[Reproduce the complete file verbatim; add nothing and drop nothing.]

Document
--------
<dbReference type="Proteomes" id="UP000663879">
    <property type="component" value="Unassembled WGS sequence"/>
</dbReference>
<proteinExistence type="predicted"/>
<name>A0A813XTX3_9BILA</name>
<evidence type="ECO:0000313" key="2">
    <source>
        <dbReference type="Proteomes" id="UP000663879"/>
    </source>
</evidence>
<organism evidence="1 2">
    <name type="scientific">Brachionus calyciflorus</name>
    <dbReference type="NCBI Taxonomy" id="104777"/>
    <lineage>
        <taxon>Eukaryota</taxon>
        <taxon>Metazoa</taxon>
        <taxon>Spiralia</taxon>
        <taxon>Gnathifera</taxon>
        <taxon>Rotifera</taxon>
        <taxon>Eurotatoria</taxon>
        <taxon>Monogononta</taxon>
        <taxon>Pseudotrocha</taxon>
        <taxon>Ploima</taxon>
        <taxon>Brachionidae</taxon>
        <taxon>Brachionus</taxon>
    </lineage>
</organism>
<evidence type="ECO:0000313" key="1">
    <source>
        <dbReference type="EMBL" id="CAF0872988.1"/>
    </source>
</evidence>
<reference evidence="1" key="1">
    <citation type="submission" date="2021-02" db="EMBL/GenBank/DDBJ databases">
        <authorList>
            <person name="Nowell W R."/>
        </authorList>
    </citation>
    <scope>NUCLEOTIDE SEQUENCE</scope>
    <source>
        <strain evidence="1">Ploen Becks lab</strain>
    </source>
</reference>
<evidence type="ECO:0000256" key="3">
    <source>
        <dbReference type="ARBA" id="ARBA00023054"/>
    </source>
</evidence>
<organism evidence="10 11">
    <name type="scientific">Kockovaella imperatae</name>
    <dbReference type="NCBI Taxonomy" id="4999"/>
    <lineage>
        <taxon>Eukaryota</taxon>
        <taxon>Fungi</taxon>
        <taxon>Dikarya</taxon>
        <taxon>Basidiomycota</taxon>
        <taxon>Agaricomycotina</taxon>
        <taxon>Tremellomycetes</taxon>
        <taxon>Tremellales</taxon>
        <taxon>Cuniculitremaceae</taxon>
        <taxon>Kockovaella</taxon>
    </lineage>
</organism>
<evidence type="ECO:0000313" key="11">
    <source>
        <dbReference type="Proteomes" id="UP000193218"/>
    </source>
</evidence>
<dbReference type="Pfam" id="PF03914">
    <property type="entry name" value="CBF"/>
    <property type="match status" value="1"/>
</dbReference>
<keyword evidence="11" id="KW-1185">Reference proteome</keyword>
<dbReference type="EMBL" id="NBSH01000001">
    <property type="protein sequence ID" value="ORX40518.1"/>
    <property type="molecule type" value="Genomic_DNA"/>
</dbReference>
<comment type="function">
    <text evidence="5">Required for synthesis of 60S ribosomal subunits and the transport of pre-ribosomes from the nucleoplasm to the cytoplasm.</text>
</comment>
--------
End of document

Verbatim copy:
<dbReference type="Proteomes" id="UP000663879">
    <property type="component" value="Unassembled WGS sequence"/>
</dbReference>
<proteinExistence type="predicted"/>
<name>A0A813XTX3_9BILA</name>
<evidence type="ECO:0000313" key="2">
    <source>
        <dbReference type="Proteomes" id="UP000663879"/>
    </source>
</evidence>
<organism evidence="1 2">
    <name type="scientific">Brachionus calyciflorus</name>
    <dbReference type="NCBI Taxonomy" id="104777"/>
    <lineage>
        <taxon>Eukaryota</taxon>
        <taxon>Metazoa</taxon>
        <taxon>Spiralia</taxon>
        <taxon>Gnathifera</taxon>
        <taxon>Rotifera</taxon>
        <taxon>Eurotatoria</taxon>
        <taxon>Monogononta</taxon>
        <taxon>Pseudotrocha</taxon>
        <taxon>Ploima</taxon>
        <taxon>Brachionidae</taxon>
        <taxon>Brachionus</taxon>
    </lineage>
</organism>
<evidence type="ECO:0000313" key="1">
    <source>
        <dbReference type="EMBL" id="CAF0872988.1"/>
    </source>
</evidence>
<reference evidence="1" key="1">
    <citation type="submission" date="2021-02" db="EMBL/GenBank/DDBJ databases">
        <authorList>
            <person name="Nowell W R."/>
        </authorList>
    </citation>
    <scope>NUCLEOTIDE SEQUENCE</scope>
    <source>
        <strain evidence="1">Ploen Becks lab</strain>
    </source>
</reference>
<evidence type="ECO:0000256" key="3">
    <source>
        <dbReference type="ARBA" id="ARBA00023054"/>
    </source>
</evidence>
<organism evidence="10 11">
    <name type="scientific">Kockovaella imperatae</name>
    <dbReference type="NCBI Taxonomy" id="4999"/>
    <lineage>
        <taxon>Eukaryota</taxon>
        <taxon>Fungi</taxon>
        <taxon>Dikarya</taxon>
        <taxon>Basidiomycota</taxon>
        <taxon>Agaricomycotina</taxon>
        <taxon>Tremellomycetes</taxon>
        <taxon>Tremellales</taxon>
        <taxon>Cuniculitremaceae</taxon>
        <taxon>Kockovaella</taxon>
    </lineage>
</organism>
<evidence type="ECO:0000313" key="11">
    <source>
        <dbReference type="Proteomes" id="UP000193218"/>
    </source>
</evidence>
<dbReference type="Pfam" id="PF03914">
    <property type="entry name" value="CBF"/>
    <property type="match status" value="1"/>
</dbReference>
<keyword evidence="11" id="KW-1185">Reference proteome</keyword>
<dbReference type="EMBL" id="NBSH01000001">
    <property type="protein sequence ID" value="ORX40518.1"/>
    <property type="molecule type" value="Genomic_DNA"/>
</dbReference>
<comment type="function">
    <text evidence="5">Required for synthesis of 60S ribosomal subunits and the transport of pre-ribosomes from the nucleoplasm to the cytoplasm.</text>
</comment>